When I listened to Mona Chalabi’s podcast on the gendered outlook on (in)fertility, I felt the social scientist sense of mission in me come alive. YES! This is what social science is about! While there was a hard-science microbiologist speaking alongside her, it was social science deconstructing and peeling back the layers of cultural assumptions that the woman’s eggs are to blame for infertility. The feminist side of me rejoiced.
It also got me more excited about critical realism (CR)- the coherence of how it describes the nature of reality (ontology), and how humans as social beings understand the world (epistemology). When I read ‘Explaining Society: Critical Realism in the Social Sciences‘, I felt like the lights turned were turned on in my brain as I connected the dots of my own research inquiry to this philosophy.
Despite coming from a social science (social work) background, oftentimes when I scoured the literature to understand civil participation and its related ideas like empowerment and community development, I doubted the importance of social science. It seemed like many of journal papers were talking about what seemed to be ‘common sense’, at risk of seeming arrogant here. Perhaps I am not learnt enough in academia nor practice, because I sometimes find the ‘deluge’ of social science findings wearisome- like what is the practical use of this academic piece? As a practitioner and speaking to other people working on the ground as well, it seemed like many of the papers in academia had little relevance to them- especially if it were something more abstract like the construct of empowerment. Except if they need to write up some kind of formal report, that is. At the same time, there is a sense of sombre self-reflection too- what about my own research? Does it have both academic and practical importance? CR has served as a kind of mental self-evaluation in my research journey.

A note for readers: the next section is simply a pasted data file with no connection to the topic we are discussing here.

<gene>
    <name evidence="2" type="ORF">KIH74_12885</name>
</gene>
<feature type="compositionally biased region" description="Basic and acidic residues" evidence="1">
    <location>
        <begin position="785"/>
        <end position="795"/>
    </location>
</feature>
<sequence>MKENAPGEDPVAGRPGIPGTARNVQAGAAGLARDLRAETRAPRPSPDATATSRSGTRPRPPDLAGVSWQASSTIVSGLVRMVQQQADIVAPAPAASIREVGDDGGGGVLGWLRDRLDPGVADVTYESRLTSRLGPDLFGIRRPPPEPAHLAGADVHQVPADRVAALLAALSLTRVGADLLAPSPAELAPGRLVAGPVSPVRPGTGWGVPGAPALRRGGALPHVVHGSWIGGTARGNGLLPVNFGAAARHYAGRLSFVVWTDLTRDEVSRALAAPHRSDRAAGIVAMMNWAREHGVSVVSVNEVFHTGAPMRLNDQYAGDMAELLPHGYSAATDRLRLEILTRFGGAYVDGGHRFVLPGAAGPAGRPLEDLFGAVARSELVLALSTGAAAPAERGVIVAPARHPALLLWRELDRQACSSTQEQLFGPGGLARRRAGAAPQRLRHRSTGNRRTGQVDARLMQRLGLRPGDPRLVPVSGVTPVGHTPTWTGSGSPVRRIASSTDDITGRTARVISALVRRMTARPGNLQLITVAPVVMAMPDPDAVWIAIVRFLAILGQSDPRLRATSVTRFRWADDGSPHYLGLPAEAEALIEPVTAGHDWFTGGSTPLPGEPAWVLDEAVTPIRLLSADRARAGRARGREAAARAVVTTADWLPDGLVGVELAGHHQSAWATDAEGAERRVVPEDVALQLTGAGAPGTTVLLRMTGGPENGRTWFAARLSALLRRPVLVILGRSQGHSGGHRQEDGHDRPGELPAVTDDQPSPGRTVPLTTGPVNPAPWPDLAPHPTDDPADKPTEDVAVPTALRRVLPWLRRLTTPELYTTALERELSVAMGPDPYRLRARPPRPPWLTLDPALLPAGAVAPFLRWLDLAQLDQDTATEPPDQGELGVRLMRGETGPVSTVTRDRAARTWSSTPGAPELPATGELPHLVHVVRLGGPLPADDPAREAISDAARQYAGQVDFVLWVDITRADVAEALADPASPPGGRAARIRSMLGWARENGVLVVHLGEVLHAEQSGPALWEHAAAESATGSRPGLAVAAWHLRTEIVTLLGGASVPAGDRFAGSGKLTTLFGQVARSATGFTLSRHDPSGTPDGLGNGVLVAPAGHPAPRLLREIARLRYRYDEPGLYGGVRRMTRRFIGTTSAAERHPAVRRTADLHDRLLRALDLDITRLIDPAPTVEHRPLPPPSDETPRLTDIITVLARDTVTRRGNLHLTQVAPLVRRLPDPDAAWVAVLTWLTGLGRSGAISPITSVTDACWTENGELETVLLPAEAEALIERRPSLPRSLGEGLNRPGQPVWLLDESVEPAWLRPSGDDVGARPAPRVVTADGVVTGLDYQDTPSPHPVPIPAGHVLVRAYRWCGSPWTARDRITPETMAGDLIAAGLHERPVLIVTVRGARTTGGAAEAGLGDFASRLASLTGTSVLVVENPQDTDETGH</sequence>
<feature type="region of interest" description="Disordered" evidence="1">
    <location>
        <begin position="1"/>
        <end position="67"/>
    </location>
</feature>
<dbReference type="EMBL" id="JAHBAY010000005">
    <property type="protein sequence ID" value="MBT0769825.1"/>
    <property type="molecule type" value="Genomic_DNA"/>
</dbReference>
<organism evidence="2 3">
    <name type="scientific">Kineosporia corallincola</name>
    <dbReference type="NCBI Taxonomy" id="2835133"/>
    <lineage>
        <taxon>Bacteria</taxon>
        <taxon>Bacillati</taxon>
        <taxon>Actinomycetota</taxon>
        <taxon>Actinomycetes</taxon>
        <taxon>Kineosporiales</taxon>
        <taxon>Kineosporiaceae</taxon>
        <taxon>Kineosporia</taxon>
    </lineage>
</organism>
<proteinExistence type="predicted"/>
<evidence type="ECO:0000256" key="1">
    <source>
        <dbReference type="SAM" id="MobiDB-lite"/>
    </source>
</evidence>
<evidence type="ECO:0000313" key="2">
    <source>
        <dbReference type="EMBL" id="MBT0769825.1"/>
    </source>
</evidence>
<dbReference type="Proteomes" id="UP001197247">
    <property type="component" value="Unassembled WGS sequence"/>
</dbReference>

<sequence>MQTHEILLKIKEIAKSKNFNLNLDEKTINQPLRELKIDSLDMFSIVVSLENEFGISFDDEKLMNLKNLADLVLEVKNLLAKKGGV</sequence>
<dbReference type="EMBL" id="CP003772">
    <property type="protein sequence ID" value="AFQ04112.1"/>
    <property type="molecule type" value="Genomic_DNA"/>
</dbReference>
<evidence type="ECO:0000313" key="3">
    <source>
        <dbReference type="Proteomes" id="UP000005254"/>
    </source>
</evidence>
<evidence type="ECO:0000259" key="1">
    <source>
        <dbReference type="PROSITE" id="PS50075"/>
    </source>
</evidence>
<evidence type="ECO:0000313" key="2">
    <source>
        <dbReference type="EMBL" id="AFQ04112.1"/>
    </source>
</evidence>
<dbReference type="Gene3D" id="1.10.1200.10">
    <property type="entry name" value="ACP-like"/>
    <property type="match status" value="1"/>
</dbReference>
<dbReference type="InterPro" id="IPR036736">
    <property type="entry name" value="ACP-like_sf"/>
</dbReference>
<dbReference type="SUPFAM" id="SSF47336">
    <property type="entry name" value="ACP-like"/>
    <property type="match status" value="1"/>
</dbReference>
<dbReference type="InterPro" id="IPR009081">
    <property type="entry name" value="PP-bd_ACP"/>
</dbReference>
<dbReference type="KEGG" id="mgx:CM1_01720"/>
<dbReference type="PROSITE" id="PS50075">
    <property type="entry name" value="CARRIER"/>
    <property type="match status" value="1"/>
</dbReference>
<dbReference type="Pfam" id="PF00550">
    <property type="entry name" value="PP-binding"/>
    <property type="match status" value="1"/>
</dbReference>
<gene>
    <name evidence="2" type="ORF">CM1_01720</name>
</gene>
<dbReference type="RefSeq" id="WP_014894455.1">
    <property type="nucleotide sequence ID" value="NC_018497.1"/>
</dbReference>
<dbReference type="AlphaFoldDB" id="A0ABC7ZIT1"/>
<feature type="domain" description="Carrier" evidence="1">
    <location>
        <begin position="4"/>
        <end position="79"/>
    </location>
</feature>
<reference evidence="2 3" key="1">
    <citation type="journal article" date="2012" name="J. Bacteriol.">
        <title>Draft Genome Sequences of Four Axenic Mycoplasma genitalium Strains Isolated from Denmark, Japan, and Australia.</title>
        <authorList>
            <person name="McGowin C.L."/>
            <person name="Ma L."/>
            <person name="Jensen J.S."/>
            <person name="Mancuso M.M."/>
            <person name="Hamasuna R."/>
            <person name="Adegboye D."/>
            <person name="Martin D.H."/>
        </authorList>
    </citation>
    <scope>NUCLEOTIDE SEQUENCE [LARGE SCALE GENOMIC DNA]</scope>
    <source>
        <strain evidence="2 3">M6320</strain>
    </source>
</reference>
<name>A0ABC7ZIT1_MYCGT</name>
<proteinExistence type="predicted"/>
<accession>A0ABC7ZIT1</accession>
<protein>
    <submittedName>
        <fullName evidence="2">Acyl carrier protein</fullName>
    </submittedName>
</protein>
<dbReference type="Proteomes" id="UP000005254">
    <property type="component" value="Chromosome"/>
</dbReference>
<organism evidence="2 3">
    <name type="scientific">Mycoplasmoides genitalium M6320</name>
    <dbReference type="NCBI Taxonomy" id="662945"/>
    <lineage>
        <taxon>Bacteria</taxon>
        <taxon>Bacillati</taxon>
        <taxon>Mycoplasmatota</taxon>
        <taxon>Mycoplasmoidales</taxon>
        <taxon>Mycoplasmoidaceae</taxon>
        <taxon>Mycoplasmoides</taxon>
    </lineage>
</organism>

The CR meta-theory posits that there is an intransitive reality- the ‘real thing’ out there. If you are familiar with the Matrix series, that would be the world of the Machines. The Matrix, which is the neural virtual world experienced and lived in by humans, is merely what is ’empirical’- observable.
The transitive dimension of reality on the other hand, represents the collective knowledge that humans have created- the theories about phenomenon and structures. This knowledge aims to describe the intransitive reality, but they are often provisional and can be refuted. A famous example would phrenology, the ‘study of the conformation of the skull as indicative of mental faculties and traits of character’, which was largely guided by the empirical observations of a doctor. He had formed a theory of the link between different parts of the brain and personality traits from these observations (Brittanica). Phrenology has now been widely refuted as more systematically generated observations (empirical evidence) in different areas of science have been generated.
While physical sciences have made great strides in generating knowledge that improved largely the physical and biological aspect of the human condition (but also new technologies of destruction), the social sciences play an invaluable role in our essence- from our personalities, to how we live together in a society amidst all our differences. In the latter respect especially, I believe that social scientists need to examine and go beyond the currently established social theories- especially in this changing world where our societal makeup is shifting rapidly. For this task, I commend the CR meta-theory where current knowledge is provisional- but also likely a good guess of the ‘real’ mechanisms that drive events and behaviours can be seen. Further, qualitative methodology is indispensable and deserves equal footing with quantitative methodology. If knowledge is provisional, there is a need at times to use qualitative means to build theory/knowledge rather than testing hypotheses from extant theories.
I hope this article has stirred your curiosity in reading more about critical realism 😁 Bhaskar’s works may be too abstract and difficult to link to the practical implications (as it was for me), but below are some resources:
Danermark, Ekström, Karlsson, Ekström, Mats, and Karlsson, Jan. Explaining Society : Critical Realism in the Social Sciences. Second ed. Routledge Studies in Critical Realism. Abingdon, Oxon ; New York: Routledge, 2019.
Fryer, T. (2020) A Beginner’s guide to critical realism, Critical Realism Network, https://criticalrealismnetwork.org/2020/10/30/a-beginners-guide-to-critical-realism/ [FREE!]
Hoddy, E.T. (2019) Critical realism in empirical research: employing
techniques from grounded theory methodology, International Journal of Social Research
Methodology, 22:1, 111-124, DOI: 10.1080/13645579.2018.1503400